Sri Lanka face one face saving final fling of getting a victory mark on a blot of a disastrous month long tour of England when they take on a highly rampant Eoin Morgan’s outfit in the final ODI tomorrow at Bristol. Comprehensively beaten in both the 3-match T20s and ODIs it will be about whether a wracked Sri Lankan outfit could put behind the ghost of defeat Kusal Janith Perera’s charges have been haunted by to stopping England’s ominous march towards a clean sweep of the ODI series.
In effect, wholly it is all about reclaiming a golden past that Sri Lanka basked in for a nation that ascended from the unknown to transcending a natural flair seeped in exciting stroke play from the unpolished to polished gold. Today, by a stroke of the rash all that radiance of a generation gone by that went into that success has been undone. It is the burning harsh realism of rising from such a holocaust to reclaiming the magic of a glorious past when Sri Lanka brought down the might of world cricket to ruling the roost as kings of cricket. That ascendancy was in the magical to turning cricket on its head by ushering in pinch hitting to becoming world champions of one-day cricket in by thrashing the daylight out of mighty Australia. Such a fascinating aura to batting was transcended by a rural find from Matara where cricket was not a luxury unlike a Lords setting in the citadel of cricket or a Melbourne in Australia. The champion to emerge from the unknown to conquering the world like a mighty colossus was Sanath Jayasuriya who teamed up with his opening partner Romesh Kaluvitharana in that 1996 world cup conquering success. It was to set the tone for the rest of the world to follow including current world champions England.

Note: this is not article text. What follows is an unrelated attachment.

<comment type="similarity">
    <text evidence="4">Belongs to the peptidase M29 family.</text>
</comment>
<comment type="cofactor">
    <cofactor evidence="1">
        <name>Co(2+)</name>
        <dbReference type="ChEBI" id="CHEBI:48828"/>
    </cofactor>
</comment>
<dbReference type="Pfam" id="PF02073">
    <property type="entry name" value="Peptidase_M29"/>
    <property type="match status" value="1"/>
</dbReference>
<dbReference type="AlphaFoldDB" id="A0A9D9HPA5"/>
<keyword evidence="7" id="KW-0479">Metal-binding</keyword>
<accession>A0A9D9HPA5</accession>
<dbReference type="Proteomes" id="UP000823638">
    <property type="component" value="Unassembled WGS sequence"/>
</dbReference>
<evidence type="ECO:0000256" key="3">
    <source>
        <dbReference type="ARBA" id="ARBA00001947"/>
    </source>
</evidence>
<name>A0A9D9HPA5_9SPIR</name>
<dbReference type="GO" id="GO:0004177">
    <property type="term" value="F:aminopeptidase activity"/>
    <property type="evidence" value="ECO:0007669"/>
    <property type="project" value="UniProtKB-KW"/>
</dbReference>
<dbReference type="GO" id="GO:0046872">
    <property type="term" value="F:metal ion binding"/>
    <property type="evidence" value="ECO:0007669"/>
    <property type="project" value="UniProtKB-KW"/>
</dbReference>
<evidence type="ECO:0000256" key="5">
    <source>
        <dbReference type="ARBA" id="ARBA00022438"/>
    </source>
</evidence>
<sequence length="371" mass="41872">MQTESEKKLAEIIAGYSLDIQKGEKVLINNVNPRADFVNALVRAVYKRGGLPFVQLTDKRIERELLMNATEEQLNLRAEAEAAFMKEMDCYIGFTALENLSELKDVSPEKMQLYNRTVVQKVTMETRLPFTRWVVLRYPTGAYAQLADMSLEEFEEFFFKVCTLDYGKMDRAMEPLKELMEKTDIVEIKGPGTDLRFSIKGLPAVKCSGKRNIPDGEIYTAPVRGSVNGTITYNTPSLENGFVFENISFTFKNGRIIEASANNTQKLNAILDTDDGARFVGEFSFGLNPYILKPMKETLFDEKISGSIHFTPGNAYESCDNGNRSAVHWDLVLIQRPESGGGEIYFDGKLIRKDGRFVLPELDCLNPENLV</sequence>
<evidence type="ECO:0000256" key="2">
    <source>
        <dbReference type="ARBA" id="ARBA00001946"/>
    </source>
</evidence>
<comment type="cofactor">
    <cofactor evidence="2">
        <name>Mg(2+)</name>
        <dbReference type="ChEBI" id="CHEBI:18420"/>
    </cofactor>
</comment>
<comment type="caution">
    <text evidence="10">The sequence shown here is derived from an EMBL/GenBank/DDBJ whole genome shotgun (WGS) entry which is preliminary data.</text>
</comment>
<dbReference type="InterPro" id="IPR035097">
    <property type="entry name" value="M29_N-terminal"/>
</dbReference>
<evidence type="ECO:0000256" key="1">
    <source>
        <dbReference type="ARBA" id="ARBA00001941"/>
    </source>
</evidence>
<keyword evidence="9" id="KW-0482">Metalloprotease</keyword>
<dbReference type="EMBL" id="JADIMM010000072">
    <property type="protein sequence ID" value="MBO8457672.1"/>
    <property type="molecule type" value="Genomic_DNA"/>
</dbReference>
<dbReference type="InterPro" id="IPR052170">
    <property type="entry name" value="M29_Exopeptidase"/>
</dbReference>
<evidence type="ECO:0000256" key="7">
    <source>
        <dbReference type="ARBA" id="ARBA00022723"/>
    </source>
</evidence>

In such a sword edged finery showcased by the likes of Jayasuriya that has dictated the decisive power play that has teethed instant modern cricket that today Sri Lanka has become the whipping boys of the game is a sad story It is a lamentable state of our cricket of reclaiming the magic that others stand benefitted from Sri Lankan stock that once pulverized opposing bowling attacks. That such a golden past has diminished to finding itself at the mercy of England whose one-day cricket was in yet a cocoon of the outdated conventional type when Jayasuriya and Aravinda de Silva and company called the shots marks a sad reversal of Sri Lanka’s cricketing fortunes. Therein it is significant that England has wriggled out of a conventional past dictating terms in the insulation of reigning world champions a good 23 years after Sri Lanka scaled that Everest.
In effect, it is in such a harsh backdrop that Kusal janith Perera finds himself carrying the torch for Sri Lanka to meeting the herculean challenge of leading his country out of the dark tunnel of a black chapter. To coming out of such a pathetic of the agony from a once ecstatic past also regrettably sees the country’s cricket having to overcome the ill effects of player indiscipline as experienced during the current tour of England where three of its frontline ranks were recalled is as much a setback. What is tragic in that element is that players who had arrived as quality batsmen for the future have preferred to sacrifice their abundant skills for benefits outside the game. In that situation it is relevant that such heroes have preferred to kick at their cricket careers.